Step-by-Step Guide: How to Partition an SSD Drive

How to Partition an SSD Drive

In this comprehensive guide, the experts from the blog will provide you with detailed instructions on how to partition an SSD drive. Partitioning your SSD allows you to divide the storage space into multiple sections, each functioning as a separate drive. This process is beneficial for organizing data, improving performance, and optimizing your system for different operating systems. Partitioning an SSD drive for Windows and partitioning an SSD drive for Linux (Ubuntu) are two common use cases, and we will cover both of them in this lesson. In order to correctly partition your SSD disk, follow the step-by-step steps that are provided below.

Partitioning an SSD Drive for Windows:

Step 1: Backup your data

Before proceeding with the partitioning process, it’s crucial to create a backup of all your important data. Partitioning involves modifying the drive’s structure, and there is always a small risk of data loss.

Step 2: Open Disk Management

To initiate the partitioning process, open Disk Management on your Windows computer. Press Windows Key + X, then select “Disk Management” from the menu that appears.

Step 3: Identify the SSD drive

Locate your SSD drive in the Disk Management window. It will be labeled with its size and disk number.

Step 4: Shrink the volume

Right-click on the SSD drive and select “Shrink Volume.” Specify the amount of space you want to allocate to the new partition. Make sure to leave enough space for your Windows partition to function optimally.

Step 5: Create a new partition

After shrinking the volume, right-click on the unallocated space and select “New Simple Volume.” Follow the on-screen instructions to set the partition size, assign a drive letter, and format the partition with the desired file system (typically NTFS).

Step 6: Complete the process

Once the partition has been created, you can repeat Steps 4 and 5 if you wish to create additional partitions. Otherwise, you can close Disk Management, and your SSD drive is now successfully partitioned for Windows.

Partitioning an SSD Drive for Linux (Ubuntu):

Step 1: Boot into Ubuntu installation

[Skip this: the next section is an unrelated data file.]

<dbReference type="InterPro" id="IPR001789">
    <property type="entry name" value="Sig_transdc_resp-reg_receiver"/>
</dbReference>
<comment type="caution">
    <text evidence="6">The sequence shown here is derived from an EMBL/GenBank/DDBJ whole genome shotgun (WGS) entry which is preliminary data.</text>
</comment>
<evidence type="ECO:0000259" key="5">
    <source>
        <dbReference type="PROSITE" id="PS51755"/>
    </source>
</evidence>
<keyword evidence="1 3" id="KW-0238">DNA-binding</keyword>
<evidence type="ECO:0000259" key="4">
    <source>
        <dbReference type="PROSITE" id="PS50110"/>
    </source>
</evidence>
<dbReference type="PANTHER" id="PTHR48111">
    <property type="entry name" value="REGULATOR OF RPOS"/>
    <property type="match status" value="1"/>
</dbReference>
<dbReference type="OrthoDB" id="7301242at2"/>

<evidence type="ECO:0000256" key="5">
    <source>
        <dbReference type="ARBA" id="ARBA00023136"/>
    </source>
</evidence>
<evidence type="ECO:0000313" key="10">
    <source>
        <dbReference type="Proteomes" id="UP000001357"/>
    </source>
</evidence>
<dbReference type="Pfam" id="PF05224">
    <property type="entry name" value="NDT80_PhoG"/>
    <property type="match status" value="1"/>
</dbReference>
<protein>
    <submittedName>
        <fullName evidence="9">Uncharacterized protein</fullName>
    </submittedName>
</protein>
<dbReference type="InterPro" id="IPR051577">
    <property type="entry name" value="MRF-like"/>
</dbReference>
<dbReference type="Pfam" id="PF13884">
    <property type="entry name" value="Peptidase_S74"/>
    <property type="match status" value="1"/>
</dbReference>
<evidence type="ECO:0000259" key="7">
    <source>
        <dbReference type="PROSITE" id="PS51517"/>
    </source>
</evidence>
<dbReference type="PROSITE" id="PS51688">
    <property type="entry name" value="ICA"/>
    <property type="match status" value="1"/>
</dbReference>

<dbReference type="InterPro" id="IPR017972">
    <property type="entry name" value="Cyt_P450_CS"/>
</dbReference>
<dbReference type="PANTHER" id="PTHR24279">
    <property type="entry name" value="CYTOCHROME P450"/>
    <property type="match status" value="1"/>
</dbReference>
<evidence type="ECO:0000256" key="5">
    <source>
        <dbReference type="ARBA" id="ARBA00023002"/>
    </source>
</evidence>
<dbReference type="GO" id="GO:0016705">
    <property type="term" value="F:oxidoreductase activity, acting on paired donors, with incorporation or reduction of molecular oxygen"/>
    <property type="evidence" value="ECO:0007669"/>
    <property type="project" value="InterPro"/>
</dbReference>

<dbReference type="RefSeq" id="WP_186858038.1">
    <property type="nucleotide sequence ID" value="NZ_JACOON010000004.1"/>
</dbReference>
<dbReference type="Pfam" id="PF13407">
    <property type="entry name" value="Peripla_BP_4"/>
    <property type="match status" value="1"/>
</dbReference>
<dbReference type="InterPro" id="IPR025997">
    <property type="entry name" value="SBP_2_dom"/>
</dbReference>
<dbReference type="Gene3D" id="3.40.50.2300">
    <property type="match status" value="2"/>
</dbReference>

Start or restart your computer and boot into the Ubuntu installation media. You can create a bootable USB drive using software like Rufus or Etcher.

Step 2: Launch the Ubuntu installer

Once you have booted into the Ubuntu installation environment, select your language preferences and click “Install Ubuntu.”

Step 3: Choose “Something else”

When prompted to choose an installation type, select “Something else.” This option allows you to manually configure the partitions on your SSD drive.

Step 4: Identify the SSD drive

In the partitioning tool, identify your SSD drive. It will typically be listed as “/dev/sda” or a similar designation.

Step 5: Create partitions

Select the unallocated space on the SSD drive and click the “+” button. Specify the partition size, choose the file system (ext4 is commonly used for Ubuntu), and set the mount point (e.g., “/”). Repeat this step if you wish to create additional partitions, such as a separate “/home” partition.

Step 6: Set the boot loader location

Ensure that the boot loader installation destination is set to your SSD drive (e.g., “/dev/sda“). This ensures that the boot loader will be installed on the SSD, allowing you to choose the operating system during startup.

Step 7: Complete the installation

Proceed with the Ubuntu installation, following the remaining on-screen instructions. Once the installation is complete, your SSD drive will be successfully partitioned for Ubuntu.


You may efficiently partition your solid-state drive (SSD) for use with either the Windows operating system or Linux (Ubuntu), provided that you follow these step-by-step instructions. By partitioning your solid-state drive (SSD), you may increase the performance of your computer, better organize your data, and use it to install and run different operating systems at the same time. Always proceed with extreme caution while altering disk partitions, and don’t forget to create a backup of your data before moving on. Profit from the advantages of an optimal storage solution that is suited to your particular requirements.

Expert in Information Technology In addition to general monitoring and notification system administration, I am actively engaged in providing information security, monitoring, and TCP/IP. I spend the most of my time configuring and routing computer networks. Reading and going to comedy concerts are two of my favorite pastimes.

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